Thousands of years before the classic saga, there was the Sith Emperor, introduced in Revan and the Big Bad of Star Wars: The Old Republic. He attained immortality through a ritual that drained life essences on an even larger scale than Palpatine later pulled off, draining every last bit of life on an entire planet to the point that The Force itself ceased to exist within the planet's atmosphere. Though his body's shape was still humanoid afterward, nothing else about him was. Even other Sith Lords, who by their nature see no problem with mass murder, were horrified when they learned about how he became immortal. And his intention was to go even further, because his immortality wasn't perfect enough. He was immune to natural death, but could still theoretically be killed by violence. So his plan was to create a larger-scale version of the original ritual that would drain the life of everything in the universe, which would have effectively resulted in him becoming the Force.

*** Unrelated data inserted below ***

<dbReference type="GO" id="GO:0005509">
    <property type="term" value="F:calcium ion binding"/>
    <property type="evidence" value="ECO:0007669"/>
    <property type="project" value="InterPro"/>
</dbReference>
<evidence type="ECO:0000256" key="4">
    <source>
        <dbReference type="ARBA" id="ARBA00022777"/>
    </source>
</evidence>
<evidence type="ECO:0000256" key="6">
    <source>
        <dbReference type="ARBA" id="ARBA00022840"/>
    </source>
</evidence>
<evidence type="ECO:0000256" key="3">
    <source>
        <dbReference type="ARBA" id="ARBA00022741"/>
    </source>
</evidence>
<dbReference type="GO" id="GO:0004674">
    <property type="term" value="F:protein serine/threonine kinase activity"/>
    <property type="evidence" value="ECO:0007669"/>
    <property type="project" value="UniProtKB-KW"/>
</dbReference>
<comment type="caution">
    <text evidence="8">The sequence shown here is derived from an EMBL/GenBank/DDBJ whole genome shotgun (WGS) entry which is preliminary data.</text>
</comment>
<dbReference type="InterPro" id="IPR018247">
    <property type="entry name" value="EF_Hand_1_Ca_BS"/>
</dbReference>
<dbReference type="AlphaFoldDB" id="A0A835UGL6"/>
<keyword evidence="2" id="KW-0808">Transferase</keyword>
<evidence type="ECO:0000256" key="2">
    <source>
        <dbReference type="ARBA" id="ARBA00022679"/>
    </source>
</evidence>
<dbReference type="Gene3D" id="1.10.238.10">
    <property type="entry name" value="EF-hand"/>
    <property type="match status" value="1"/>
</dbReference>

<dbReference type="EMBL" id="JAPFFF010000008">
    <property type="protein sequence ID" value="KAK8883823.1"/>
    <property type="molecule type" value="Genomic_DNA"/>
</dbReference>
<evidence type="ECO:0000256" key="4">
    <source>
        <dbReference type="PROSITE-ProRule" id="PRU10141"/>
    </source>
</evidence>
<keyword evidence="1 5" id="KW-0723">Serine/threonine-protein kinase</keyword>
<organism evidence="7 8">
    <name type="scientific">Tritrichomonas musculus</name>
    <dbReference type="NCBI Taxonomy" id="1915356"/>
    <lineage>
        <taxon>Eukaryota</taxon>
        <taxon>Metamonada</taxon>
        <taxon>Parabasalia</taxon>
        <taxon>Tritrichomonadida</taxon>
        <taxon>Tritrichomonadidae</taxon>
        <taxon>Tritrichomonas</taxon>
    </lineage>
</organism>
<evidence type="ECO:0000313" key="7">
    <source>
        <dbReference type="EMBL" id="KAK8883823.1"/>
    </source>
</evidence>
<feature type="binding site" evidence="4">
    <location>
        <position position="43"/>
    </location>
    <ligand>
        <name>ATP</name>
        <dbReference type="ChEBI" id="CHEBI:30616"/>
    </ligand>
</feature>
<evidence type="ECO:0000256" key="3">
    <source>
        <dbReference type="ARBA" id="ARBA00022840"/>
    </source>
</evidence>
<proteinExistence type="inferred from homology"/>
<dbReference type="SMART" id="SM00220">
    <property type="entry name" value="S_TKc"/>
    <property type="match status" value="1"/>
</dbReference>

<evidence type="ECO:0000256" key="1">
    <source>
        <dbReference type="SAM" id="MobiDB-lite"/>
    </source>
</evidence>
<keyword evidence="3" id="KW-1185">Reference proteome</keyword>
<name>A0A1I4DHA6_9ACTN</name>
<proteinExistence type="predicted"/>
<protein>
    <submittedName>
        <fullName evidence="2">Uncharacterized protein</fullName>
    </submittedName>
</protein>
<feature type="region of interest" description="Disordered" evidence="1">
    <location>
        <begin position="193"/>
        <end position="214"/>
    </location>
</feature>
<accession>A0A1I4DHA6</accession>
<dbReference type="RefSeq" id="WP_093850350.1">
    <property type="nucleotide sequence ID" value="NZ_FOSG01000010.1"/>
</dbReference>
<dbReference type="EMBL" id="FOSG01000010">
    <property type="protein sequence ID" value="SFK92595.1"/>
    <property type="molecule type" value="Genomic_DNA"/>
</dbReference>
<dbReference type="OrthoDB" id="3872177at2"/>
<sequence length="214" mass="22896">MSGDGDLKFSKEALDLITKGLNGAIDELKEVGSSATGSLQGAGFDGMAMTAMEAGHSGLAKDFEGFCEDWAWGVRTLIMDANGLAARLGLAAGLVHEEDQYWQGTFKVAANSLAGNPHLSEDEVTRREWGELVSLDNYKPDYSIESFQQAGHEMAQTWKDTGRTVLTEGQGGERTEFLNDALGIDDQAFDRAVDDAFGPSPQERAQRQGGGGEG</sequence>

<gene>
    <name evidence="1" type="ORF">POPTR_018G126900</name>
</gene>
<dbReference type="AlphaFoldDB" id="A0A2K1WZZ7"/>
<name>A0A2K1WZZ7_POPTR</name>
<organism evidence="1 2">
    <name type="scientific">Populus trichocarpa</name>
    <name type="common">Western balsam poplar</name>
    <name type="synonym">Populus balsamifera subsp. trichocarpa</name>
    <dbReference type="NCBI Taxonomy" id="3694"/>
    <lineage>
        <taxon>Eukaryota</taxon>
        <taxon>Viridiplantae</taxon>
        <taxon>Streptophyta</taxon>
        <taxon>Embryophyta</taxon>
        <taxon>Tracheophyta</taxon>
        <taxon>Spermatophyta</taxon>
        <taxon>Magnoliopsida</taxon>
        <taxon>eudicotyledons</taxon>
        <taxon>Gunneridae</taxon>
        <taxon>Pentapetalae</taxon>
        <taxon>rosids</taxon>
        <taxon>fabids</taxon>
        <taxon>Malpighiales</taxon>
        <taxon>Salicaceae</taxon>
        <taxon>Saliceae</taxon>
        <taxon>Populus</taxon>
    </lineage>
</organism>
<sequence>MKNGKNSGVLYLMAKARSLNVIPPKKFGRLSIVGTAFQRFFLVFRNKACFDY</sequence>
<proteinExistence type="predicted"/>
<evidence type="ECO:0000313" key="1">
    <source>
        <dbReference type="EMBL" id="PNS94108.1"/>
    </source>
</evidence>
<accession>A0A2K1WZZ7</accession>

Fate of the Jedi has Abeloth, a former human woman who more than a hundred thousand years before the movies ended up on a planet occupied by the immortal Ones, the Father, the Son, and the Daughter. She became the Servant, but was then accepted as the Mother because she was able to control the rivalry between the Son, who represented the Dark Side, and the Daughter, who represented the Light Side. She was still mortal though, and as she aged her ability to control the Son and Daughter's rivalry diminished and she feared the loss of her family, so she tried to obtain immortality by drinking from the Font of Power as the son had and bathing in the Pool of Knowledge as the daughter had. She achieved her goal of near-immortality, but because she was a mortal and not a divine being like the ones, her body and mind became twisted beyond recognition. The Father built the Maw Installation to imprison the Mother on that planet, and she was soon became the Dark Side entity known as Abeloth. She possessed Dark Side abilities that no others possessed, inflicting paranoia on Force-sensitives and drawing them to her, who would drain then their life energy and consume them. She would then create avatars of them, which she would use to disguise herself and hide her true hideous appearance.